Incandescent light bulbs will soon be things of the past. On Apr. 26, 2022, the Department of Energy adopted two rules for light bulbs with the goal of conserving energy and saving customers money on energy bills. These rules reverse a Trump-era policy that prolonged the life of these bulbs.
The rules expand energy-efficiency requirements to additional types of light bulbs and require manufacturers to sell bulbs that are at least 45 lumens per watt. This will prohibit the sale of most incandescent and halogen bulbs and will leave compact fluorescents and LEDs.
These rules are among the 100 energy-efficiency programs the Biden administration is completing in 2022 with the goal of saving families $100 every year.
“By raising energy efficiency standards for lightbulbs, we’re putting $3 billion back in the pockets of American consumers every year and substantially reducing domestic carbon emissions,” said U.S. Secretary of Energy Jennifer M. Granholm. “The lighting industry is already embracing more energy efficient products, and this measure will accelerate progress to deliver the best products to American consumers and build a better and brighter future.”
When these rules are in place, stated the DOE, consumers will save nearly $3 billion per year on utility bills. Over the next 30 years, the DOE estimates these rules to cut carbon emissions by 222 million metric tons, which is equivalent to the emissions generated by 28 million homes in one year. LED bulbs also last 25-50 times longer than incandescent ones.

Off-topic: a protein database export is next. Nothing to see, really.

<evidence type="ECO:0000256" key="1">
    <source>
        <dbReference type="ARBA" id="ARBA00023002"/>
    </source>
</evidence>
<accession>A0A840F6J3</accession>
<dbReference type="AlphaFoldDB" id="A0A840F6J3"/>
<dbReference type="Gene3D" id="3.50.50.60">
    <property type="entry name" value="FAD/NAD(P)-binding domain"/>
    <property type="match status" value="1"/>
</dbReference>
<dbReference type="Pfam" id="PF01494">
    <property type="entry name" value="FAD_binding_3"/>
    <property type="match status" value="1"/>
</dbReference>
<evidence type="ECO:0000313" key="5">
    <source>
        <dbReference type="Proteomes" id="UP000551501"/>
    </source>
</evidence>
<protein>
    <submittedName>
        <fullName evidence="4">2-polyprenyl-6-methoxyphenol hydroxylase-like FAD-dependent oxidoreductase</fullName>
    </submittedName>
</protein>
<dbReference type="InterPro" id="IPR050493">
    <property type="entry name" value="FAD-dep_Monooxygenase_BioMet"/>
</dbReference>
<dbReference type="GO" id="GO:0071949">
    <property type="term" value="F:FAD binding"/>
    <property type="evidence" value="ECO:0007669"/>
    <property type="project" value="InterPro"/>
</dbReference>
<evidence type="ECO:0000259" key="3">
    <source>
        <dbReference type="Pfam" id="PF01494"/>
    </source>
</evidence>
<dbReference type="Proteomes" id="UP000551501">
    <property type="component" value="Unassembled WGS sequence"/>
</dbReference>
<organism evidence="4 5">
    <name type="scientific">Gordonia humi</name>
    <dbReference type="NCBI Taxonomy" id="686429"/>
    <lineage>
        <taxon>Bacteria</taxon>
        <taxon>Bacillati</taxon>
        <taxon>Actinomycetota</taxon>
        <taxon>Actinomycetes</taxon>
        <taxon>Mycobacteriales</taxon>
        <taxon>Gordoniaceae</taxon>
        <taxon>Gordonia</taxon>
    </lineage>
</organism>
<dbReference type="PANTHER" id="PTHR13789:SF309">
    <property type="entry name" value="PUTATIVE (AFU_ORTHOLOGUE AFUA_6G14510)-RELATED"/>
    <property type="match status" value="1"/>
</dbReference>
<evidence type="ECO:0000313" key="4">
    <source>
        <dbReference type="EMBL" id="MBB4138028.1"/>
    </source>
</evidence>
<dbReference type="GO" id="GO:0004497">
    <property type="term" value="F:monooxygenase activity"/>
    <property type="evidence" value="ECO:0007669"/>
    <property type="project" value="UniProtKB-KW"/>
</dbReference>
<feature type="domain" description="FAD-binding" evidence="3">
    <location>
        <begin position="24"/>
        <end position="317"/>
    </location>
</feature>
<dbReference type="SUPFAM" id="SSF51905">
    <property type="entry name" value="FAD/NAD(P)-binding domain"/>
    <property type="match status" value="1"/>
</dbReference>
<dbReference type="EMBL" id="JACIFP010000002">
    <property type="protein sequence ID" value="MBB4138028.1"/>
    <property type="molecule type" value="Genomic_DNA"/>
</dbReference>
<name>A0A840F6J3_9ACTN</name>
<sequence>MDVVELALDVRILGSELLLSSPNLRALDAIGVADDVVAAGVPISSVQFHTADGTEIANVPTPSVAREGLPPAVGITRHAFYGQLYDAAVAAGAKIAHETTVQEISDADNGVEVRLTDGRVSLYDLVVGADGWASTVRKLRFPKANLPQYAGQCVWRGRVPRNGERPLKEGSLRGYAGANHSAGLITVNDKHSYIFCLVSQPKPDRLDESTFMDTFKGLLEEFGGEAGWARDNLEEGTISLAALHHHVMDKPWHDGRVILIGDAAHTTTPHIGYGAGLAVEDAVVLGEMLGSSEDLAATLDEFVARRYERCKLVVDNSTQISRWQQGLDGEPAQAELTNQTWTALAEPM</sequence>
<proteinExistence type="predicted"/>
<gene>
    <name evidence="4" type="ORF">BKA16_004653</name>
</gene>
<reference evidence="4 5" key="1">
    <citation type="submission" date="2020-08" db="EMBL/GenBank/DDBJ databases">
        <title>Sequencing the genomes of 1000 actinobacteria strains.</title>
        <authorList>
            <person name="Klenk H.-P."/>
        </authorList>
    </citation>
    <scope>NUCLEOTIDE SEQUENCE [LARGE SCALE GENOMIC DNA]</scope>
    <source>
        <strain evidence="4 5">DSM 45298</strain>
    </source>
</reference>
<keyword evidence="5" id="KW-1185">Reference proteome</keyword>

According to the American Council for an Energy-Efficient Economy, halogen or incandescent bulbs made up 30% of light bulbs sold in the United States in 2020, and every month these standards are delayed costs customers nearly $300 million in energy bills and causes 800,000 tons of carbon dioxide emissions.
The efficiency standard will go into effect 75 days after publication in the Federal Register. For manufactures, the new rules will be enforced starting Jan. 1, 2023, but retailers and distributors will have an extra seven months to sell their existing inventory. The DOE has also announced an enforcement policy to help “entities all along the distribution chain, including manufacturers, importers, private labelers, distributors, and retailers adjust their production and inventory.”
About The Author
Holly SauerAssociate Editor
Holly Sauer is Electrical Contractor magazine's associate editor. Reach her at [email protected]